On publication bias in economics, from the comments

Male business executive giving a speech at conference center
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I’m not surprised by this finding.

Economics has a much higher bar for identification and often relies on observational data, so there are always going to be many possible problems with an empirical exercise that could be used as justification to turn down a paper. In this environment it becomes extremely important to have stars in your regression table to avoid one of these justifications being seized on as the damning explanation for why your test is no good.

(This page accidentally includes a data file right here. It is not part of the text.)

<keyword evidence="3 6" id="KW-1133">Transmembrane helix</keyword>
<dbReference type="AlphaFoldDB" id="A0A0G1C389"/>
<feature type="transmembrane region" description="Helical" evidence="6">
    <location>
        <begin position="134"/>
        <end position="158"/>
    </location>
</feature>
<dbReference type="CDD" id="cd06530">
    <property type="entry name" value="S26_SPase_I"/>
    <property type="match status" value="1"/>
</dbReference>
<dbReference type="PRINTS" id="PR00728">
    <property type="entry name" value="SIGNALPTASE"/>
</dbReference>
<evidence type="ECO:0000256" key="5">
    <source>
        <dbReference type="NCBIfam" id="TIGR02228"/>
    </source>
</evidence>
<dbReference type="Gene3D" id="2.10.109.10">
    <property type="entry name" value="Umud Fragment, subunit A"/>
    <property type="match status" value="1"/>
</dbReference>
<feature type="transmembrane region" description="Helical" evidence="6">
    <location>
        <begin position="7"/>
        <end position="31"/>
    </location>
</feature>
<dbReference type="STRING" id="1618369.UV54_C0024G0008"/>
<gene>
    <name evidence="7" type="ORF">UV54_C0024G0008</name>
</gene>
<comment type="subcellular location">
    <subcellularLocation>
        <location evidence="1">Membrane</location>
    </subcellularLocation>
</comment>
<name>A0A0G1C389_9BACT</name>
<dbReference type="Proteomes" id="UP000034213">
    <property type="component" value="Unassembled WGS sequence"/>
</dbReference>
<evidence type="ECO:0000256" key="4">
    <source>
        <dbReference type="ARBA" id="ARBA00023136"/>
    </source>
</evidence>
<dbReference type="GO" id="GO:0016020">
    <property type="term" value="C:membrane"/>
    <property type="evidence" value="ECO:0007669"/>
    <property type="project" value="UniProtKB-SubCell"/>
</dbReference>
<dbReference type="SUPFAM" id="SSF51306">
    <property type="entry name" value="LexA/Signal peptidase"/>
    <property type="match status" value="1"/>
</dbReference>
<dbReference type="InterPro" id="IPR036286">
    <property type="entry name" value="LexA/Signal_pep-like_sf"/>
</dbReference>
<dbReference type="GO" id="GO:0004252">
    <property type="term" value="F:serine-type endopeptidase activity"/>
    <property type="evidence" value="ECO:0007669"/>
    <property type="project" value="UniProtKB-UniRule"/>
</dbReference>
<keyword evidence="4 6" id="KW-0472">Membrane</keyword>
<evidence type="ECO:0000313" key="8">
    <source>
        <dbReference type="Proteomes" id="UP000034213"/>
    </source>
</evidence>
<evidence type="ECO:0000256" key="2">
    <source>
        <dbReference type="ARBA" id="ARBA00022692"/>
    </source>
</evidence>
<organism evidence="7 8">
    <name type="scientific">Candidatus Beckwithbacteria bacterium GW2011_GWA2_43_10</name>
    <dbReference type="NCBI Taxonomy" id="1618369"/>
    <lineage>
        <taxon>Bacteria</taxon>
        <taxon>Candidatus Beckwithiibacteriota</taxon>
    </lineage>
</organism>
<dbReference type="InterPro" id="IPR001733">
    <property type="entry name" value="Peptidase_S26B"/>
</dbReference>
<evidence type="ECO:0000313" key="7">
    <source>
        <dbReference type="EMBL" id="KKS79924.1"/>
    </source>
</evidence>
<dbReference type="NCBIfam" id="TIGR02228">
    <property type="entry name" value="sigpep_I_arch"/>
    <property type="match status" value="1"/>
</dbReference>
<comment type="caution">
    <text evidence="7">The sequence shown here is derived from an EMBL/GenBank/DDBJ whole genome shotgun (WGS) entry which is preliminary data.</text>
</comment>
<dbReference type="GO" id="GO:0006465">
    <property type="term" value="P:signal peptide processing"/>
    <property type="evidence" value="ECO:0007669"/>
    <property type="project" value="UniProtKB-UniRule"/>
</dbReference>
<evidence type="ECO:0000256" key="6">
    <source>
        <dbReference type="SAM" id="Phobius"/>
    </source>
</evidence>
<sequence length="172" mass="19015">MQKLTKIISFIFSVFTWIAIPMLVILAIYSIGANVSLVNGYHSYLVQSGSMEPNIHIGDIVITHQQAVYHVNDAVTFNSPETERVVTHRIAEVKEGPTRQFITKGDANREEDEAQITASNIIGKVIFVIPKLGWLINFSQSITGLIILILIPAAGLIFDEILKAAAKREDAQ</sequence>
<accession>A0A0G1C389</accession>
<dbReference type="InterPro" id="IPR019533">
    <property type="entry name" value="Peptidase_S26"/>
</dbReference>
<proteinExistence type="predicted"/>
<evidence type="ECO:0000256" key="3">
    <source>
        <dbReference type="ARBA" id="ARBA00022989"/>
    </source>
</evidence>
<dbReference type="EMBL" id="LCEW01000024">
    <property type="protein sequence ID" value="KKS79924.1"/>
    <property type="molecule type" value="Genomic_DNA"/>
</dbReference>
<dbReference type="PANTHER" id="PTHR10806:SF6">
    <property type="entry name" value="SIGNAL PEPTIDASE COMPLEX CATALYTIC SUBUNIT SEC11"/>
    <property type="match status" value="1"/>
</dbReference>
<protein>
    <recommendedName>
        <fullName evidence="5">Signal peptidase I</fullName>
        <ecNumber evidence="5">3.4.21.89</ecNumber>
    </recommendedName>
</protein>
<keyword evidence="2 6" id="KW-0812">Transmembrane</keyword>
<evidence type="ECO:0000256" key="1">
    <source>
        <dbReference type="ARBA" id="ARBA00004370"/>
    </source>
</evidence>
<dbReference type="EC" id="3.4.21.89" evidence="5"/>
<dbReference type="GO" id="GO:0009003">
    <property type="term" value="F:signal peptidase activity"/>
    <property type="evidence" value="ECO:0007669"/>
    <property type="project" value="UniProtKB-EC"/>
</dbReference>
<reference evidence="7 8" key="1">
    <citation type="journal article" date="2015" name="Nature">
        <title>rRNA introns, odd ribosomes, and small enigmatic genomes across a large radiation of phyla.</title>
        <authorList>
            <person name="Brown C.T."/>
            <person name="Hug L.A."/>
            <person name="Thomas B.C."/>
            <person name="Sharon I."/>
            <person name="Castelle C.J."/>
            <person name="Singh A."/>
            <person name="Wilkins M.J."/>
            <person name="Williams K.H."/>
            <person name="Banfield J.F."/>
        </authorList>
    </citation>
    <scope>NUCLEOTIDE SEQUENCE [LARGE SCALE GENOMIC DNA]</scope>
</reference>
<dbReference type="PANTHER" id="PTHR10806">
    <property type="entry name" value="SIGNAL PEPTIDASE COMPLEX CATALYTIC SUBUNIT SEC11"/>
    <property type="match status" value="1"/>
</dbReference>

Procedurally, what economists like to see is a paper that tests the predictions of a well-specified theory and comes back with statistically significant results in every single case plus a smattering of increasingly arbitrary robustness tests that can be found in the appendix. In many cases the theory itself is one that appeals conceptually to one or more of the referees (i.e. is consistent with their prior work) which further makes a null finding hard to sell.

That is from Infovores.

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